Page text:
3-Week Series: Double Blessing


Summary: What to do when the situation seems impossible.

Dr. Gerald W. Nash Jr., D.Min.

Foothills Baptist Church

7-15-01, PM

Sermon # 473

When The Situation Seems Impossible

Exodus 14:1-2, 13-15

Exodus 14:1-2, “And the Lord spake unto Moses, saying, [2] Speak unto the children of Israel, that

they turn and encamp before Pi-hahiroth, between Migdol and the sea, over against Baal-zephon:

before it shall ye encamp by the sea.”

Exodus 14:13-15, “And Moses said unto the people, Fear ye not, stand still, and see the salvation

of the Lord, which he will shew to you to day: for the Egyptians whom ye have seen to day, ye shall

see them again no more for ever. [14] The Lord shall fight for you, and ye shall hold your peace.

[15] And the Lord said unto Moses, Wherefore criest thou unto me? speak unto the children of

Israel, that they go forward:”


A college student wrote the following letter to her parents:

Dear Mom and Dad:

"I am writing this letter on school paper because my stationary got burned in the fire. I got out of the

hospital, and have moved in with my new boyfriend, Bill. He got me a job where he works--I’m a

waitress at the Red Dog Saloon. Your new grand baby is due next fall."

The next page continued...

"Mom, Dad, none of the above really happened. However, I made a "C" in French and I’m failing



Your Daughter."

Sometimes even some bad news is better than some other news. I wonder how many times in my life I have said “Things could be worse” or “Now what!” Can you image this scene described in our text? After a tremendous ordeal of just getting out of Egypt, the sea lies before the people and Pharaoh’s army rapidly approaching from behind. Everyone could see the cloud of dust coming. There are no boats to ferry the people across. There is no arsenal to distribute to the people so they could fight. No one had to tell the Hebrew people that the situation was

basically “impossible.”

It did not take the Hebrew people long to start complaining. This proved to be a running motif throughout their wilderness wanderings. Listen to their words:

"The people began to panic, and they cried out to the LORD for help. Then they turned against Moses and complained, "Why did you bring us out here to die in the wilderness? Weren’t there enough graves for us in Egypt? Why did you make us leave? Didn’t we tell you to leave us alone while we were still in Egypt? Our Egyptian slavery was far better than dying out here in the wilderness!" (Exodus 10b-12, NLT.)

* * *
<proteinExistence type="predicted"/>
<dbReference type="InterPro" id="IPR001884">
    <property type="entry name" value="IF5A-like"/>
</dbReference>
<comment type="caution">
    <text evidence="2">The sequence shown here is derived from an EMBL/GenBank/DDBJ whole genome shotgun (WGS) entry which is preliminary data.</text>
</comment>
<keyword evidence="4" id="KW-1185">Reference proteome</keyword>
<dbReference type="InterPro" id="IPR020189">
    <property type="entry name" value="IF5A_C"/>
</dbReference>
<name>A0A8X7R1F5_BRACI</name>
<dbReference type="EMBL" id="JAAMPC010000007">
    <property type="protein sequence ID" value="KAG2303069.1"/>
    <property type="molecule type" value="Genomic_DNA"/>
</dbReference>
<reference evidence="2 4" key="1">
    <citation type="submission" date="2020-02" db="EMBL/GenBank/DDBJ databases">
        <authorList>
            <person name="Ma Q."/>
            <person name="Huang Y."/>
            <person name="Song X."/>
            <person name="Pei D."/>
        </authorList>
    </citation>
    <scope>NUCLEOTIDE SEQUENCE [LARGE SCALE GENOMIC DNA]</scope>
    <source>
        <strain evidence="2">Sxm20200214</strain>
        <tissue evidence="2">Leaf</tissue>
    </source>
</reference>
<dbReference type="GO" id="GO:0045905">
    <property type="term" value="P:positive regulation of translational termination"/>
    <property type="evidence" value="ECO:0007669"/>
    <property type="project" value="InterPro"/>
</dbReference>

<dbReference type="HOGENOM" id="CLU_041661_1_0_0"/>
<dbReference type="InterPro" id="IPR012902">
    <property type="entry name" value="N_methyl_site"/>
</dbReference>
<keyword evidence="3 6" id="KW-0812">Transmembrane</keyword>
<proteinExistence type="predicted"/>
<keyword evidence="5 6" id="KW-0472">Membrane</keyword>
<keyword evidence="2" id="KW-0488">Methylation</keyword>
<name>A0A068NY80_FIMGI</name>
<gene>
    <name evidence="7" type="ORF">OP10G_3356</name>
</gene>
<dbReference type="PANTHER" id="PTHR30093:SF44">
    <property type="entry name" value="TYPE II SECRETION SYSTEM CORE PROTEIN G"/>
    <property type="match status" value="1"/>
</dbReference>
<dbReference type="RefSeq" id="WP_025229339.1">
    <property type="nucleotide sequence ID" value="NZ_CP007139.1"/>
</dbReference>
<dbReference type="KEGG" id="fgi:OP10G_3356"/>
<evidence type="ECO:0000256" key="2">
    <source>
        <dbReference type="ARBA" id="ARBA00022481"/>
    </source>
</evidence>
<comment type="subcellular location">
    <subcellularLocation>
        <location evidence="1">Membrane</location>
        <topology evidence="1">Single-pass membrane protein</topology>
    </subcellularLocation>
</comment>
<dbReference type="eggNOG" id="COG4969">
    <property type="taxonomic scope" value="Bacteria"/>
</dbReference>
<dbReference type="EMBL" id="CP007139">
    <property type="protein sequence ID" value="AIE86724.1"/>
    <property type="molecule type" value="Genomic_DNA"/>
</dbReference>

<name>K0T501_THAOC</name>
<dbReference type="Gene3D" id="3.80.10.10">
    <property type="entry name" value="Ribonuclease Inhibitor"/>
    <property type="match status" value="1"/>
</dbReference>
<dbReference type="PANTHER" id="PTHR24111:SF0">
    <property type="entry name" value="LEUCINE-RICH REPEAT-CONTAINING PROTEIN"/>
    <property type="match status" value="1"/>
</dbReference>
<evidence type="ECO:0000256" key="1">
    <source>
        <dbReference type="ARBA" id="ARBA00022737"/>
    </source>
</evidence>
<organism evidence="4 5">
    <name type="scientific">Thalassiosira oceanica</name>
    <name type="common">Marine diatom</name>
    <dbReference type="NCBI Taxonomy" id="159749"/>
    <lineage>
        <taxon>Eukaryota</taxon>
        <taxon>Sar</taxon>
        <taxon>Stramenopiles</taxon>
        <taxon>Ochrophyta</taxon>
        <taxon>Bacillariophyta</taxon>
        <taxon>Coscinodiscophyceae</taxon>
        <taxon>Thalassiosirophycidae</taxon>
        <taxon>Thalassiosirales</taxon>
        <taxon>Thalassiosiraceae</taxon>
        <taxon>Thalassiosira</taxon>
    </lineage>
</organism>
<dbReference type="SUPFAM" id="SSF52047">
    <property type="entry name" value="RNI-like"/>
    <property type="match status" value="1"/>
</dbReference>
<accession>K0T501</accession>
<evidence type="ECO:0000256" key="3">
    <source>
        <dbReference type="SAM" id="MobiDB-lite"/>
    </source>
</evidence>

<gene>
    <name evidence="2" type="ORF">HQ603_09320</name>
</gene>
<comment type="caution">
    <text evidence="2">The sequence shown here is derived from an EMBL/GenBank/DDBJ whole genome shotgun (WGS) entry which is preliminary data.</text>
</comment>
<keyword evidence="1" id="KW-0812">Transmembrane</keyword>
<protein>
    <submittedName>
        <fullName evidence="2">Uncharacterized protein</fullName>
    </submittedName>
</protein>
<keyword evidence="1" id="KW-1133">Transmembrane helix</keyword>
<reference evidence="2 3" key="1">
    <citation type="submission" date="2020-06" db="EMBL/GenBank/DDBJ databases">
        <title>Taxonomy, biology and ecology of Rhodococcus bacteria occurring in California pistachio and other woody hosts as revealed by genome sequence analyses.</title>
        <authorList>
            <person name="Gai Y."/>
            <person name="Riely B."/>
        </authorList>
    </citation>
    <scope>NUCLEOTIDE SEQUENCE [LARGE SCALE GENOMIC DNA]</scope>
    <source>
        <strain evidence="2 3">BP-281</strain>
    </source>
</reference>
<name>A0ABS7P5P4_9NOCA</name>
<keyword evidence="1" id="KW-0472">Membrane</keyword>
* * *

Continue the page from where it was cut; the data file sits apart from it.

The people knew that Egypt specialized in graves. One third of Egypt’s land was devoted to graves. They could have a more decent burial in Egypt. They saw the situation as hopeless. Moses responds to the people:

But Moses told the people, "Don’t be afraid. Just stand where you are and watch the LORD rescue you. The Egyptians that you see today will never be seen again. The LORD himself will fight for you. You won’t have to lift a finger in your defense!" (Exodus 14:13-14, NLT).

Basically Moses told the people to stand there, do nothing and let God take care of it. It is evident that God wanted them to do more than just what Him do something. Notice what God said:

Then the LORD said to Moses, "Why are you crying out to me? Tell the people to get moving! Exodus 14:15).

We must not make light of their situation. There is an uncross able sea before them. Even if they had boats,they could not easy transport the all the people before Pharaoh’s army got there. Scholars tells us that extra-biblical material reveals there were approximately two million Jews that left Egypt. This would explain the big problem that was behind them.

The Scriptures say that Pharaoh sent 600 hundred of his best chariots, all the chariots of Egypt, and their officers. The Hebrew word used for “officers” is “salisim” which was used to describe three-man chariots. There were about 1800 men to man the best chariots. There was be probably that many and much more for the rest of the chariots of Egypt. This is not even including the horseman described in verse 19. This was a huge army.

There is a spiritual principle to be understood here. Moses told the people just to stand still and let God take care of it. But God countered, “Get the people moving forward.” The Christian life is not a static or passive life

it is dynamic or active life. This principle doesn’t change when an obstacle is placed in our path. This principle doesn’t change because road gets a little bumpy. This principle doesn’t change because there is a sea in front of us and no boats can be found. This principle doesn’t change because the enemy is on the attack and its look much bigger than our abilities. God requires us to keep moving forward regardless. How do we do this?

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